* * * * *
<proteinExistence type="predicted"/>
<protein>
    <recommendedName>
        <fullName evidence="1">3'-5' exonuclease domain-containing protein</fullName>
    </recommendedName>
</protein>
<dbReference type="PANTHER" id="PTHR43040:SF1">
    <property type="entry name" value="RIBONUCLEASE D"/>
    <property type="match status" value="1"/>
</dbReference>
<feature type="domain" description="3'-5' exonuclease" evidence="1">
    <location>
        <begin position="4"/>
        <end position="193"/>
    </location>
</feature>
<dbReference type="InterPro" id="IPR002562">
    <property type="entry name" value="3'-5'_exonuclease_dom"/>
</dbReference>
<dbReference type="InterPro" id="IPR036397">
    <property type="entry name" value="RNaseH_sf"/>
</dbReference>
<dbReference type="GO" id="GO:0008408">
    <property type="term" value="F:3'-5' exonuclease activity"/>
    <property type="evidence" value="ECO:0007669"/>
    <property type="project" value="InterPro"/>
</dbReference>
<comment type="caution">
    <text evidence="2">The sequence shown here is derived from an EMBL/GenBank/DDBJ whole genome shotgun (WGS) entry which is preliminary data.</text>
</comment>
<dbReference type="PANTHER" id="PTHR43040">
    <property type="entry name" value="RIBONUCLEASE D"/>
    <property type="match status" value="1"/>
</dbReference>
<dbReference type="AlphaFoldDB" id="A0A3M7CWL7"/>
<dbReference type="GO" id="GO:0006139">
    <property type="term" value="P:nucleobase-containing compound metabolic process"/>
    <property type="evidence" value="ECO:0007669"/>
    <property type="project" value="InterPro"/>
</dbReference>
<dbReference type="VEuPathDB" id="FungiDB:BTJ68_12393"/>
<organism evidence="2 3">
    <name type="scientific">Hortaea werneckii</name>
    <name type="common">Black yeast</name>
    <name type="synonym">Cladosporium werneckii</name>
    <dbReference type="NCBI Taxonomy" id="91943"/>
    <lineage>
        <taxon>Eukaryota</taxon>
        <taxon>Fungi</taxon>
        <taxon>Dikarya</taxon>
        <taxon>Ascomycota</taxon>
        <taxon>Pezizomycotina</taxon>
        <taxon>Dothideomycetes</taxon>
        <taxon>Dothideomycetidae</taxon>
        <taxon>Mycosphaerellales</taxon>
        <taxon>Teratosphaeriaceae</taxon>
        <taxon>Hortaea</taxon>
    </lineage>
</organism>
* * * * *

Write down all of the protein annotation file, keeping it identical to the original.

<proteinExistence type="predicted"/>
<protein>
    <recommendedName>
        <fullName evidence="1">3'-5' exonuclease domain-containing protein</fullName>
    </recommendedName>
</protein>
<dbReference type="PANTHER" id="PTHR43040:SF1">
    <property type="entry name" value="RIBONUCLEASE D"/>
    <property type="match status" value="1"/>
</dbReference>
<feature type="domain" description="3'-5' exonuclease" evidence="1">
    <location>
        <begin position="4"/>
        <end position="193"/>
    </location>
</feature>
<dbReference type="InterPro" id="IPR002562">
    <property type="entry name" value="3'-5'_exonuclease_dom"/>
</dbReference>
<dbReference type="InterPro" id="IPR036397">
    <property type="entry name" value="RNaseH_sf"/>
</dbReference>
<dbReference type="GO" id="GO:0008408">
    <property type="term" value="F:3'-5' exonuclease activity"/>
    <property type="evidence" value="ECO:0007669"/>
    <property type="project" value="InterPro"/>
</dbReference>
<comment type="caution">
    <text evidence="2">The sequence shown here is derived from an EMBL/GenBank/DDBJ whole genome shotgun (WGS) entry which is preliminary data.</text>
</comment>
<dbReference type="PANTHER" id="PTHR43040">
    <property type="entry name" value="RIBONUCLEASE D"/>
    <property type="match status" value="1"/>
</dbReference>
<dbReference type="AlphaFoldDB" id="A0A3M7CWL7"/>
<dbReference type="GO" id="GO:0006139">
    <property type="term" value="P:nucleobase-containing compound metabolic process"/>
    <property type="evidence" value="ECO:0007669"/>
    <property type="project" value="InterPro"/>
</dbReference>
<dbReference type="VEuPathDB" id="FungiDB:BTJ68_12393"/>
<organism evidence="2 3">
    <name type="scientific">Hortaea werneckii</name>
    <name type="common">Black yeast</name>
    <name type="synonym">Cladosporium werneckii</name>
    <dbReference type="NCBI Taxonomy" id="91943"/>
    <lineage>
        <taxon>Eukaryota</taxon>
        <taxon>Fungi</taxon>
        <taxon>Dikarya</taxon>
        <taxon>Ascomycota</taxon>
        <taxon>Pezizomycotina</taxon>
        <taxon>Dothideomycetes</taxon>
        <taxon>Dothideomycetidae</taxon>
        <taxon>Mycosphaerellales</taxon>
        <taxon>Teratosphaeriaceae</taxon>
        <taxon>Hortaea</taxon>
    </lineage>
</organism>